This argues the need for the creation of a National Climate Service, bringing both the energy system and large sections of industry, transport etc into public ownership.

A NCS would both recruit and train new workers and guarantee training and redeployment for those whose roles have been phased out, to build the huge workforce that is necessary to make the structural changes needed to slash energy consumption in an equitable way.


A high level of integration of sectors is needed to eliminate fossil fuels in tandem with building out renewables, strengthening transmission and storage systems, avoiding supply chain and skills bottle necks, recycling materials to minimise environmentally damaging extraction, decarbonising essential industries such as steel making and drastically cutting the energy needs of buildings and transport.

A NCS could support that integration, directing public investment and training where it’s needed and avoiding the inefficiency and incoherence of the current government approach.

And for workers, it could provide fair, unionised work, strengthened collective bargaining, guarantees of supported training and redeployment where needed without loss of pay and conditions, and democratic involvement in planning drawing on their existing skills and experience, and knowledge of the needs of their local communities.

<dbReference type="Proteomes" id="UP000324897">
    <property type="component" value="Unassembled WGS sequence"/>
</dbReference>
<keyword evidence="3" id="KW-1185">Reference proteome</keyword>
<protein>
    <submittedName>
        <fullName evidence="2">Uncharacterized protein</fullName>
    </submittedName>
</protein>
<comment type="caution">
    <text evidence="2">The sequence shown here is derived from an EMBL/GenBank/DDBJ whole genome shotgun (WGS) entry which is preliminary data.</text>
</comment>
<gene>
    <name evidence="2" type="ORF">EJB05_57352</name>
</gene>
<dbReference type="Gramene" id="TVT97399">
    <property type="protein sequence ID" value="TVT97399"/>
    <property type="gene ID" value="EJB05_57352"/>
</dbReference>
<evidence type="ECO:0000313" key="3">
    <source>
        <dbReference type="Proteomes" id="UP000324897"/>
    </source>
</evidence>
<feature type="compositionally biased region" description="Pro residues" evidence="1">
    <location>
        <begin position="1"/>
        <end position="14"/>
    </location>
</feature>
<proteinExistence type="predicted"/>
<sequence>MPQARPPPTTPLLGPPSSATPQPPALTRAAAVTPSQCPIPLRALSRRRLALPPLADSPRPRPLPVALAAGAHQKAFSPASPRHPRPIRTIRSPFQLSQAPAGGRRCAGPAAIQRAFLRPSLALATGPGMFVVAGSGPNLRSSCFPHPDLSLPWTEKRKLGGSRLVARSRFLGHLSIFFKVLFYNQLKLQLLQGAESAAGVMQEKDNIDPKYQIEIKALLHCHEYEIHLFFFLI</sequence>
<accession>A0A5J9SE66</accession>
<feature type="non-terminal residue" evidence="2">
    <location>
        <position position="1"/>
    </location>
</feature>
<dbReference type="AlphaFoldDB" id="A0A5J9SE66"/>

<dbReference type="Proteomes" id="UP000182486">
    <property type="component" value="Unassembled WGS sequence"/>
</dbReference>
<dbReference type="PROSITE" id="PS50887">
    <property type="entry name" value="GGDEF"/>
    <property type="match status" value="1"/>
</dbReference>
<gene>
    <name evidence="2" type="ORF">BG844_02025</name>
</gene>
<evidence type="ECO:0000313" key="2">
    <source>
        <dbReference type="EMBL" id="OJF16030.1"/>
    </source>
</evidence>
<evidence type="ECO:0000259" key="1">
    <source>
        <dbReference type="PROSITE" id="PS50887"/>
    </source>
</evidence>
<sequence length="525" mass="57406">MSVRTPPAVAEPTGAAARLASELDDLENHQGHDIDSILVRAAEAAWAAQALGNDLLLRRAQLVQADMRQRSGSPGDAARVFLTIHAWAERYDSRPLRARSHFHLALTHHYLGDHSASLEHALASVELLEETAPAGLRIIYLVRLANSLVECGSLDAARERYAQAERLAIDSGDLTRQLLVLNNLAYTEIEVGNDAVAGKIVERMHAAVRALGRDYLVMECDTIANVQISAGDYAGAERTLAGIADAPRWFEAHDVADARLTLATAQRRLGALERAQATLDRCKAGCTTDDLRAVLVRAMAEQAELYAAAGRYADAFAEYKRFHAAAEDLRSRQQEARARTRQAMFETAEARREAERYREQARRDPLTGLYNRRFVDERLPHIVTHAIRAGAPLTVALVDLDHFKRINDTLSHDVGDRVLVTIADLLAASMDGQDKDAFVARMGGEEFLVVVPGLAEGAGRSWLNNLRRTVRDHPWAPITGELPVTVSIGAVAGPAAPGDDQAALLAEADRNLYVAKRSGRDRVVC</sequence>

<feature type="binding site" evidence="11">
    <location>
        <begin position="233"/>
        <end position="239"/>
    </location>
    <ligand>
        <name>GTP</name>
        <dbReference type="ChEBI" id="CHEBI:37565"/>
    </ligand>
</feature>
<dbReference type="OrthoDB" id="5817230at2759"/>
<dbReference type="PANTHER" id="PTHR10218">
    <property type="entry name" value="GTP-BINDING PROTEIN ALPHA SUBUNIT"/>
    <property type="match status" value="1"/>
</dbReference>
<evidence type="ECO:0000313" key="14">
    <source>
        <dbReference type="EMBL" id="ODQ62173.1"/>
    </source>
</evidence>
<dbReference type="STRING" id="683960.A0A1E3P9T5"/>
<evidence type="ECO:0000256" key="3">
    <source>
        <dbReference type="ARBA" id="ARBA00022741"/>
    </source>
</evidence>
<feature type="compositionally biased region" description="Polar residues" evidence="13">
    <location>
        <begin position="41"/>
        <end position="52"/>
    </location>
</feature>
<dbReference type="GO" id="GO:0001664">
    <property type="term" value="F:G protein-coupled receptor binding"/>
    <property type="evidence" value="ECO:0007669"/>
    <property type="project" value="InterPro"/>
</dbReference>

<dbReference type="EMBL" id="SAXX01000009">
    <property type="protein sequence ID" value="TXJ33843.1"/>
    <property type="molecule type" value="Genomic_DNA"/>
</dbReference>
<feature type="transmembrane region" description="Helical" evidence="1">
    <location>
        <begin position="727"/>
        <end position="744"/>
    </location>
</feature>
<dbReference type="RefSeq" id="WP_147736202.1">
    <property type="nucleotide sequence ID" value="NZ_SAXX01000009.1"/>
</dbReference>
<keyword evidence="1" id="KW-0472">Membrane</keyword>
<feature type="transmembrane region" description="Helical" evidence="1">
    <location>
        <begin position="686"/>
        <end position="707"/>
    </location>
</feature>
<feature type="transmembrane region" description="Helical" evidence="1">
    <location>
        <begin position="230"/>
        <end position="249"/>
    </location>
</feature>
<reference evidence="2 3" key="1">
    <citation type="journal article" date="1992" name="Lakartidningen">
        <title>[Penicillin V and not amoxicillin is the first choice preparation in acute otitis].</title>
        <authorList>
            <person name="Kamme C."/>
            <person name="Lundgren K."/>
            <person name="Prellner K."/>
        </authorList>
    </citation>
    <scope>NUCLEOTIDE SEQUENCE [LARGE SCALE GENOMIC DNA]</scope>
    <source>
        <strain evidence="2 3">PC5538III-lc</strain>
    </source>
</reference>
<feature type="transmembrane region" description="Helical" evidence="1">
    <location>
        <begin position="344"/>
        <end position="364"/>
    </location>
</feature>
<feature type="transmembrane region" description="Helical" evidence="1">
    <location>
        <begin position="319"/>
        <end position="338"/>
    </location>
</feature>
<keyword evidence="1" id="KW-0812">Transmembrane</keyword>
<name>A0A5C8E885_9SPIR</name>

Achieving this implies cross-sector collaborations between as well as within unions, to proactively develop coherent transition plans and build mass support for them.


This may seem ambitious, but momentum is building behind these ideas, and we have no time to lose. As a start, workers can join - or initiate - caucuses or networks within their own unions, get involved with campaigns that put a worker-led just transition at their heart, and discuss the need for worker organising on climate jobs at every opportunity in their branches, workplaces and communities.

Campaigners and supporters from a range of groups and organisations opposing the mine come together every few weeks for a Speakers Corner on the site of the proposed mine, and climate jobs and the role of organised workers is a key topic.

Local people are welcome and will be given space to express their views and experiences regardless of their opinion on the mine. The next Speakers Corner will be at 12noon on Tuesday 24 October 2023. 

You can also join the CACCTU mailing list at; and sign up to the newsletter of Greener Jobs Alliance. We Make Tomorrow - “a conference to build workers power on climate and crisis” – takes place on Saturday 25 November 2023.

This Author

Ellen Robottom is the secretary of The Campaign Against Climate Change Trade Union Group.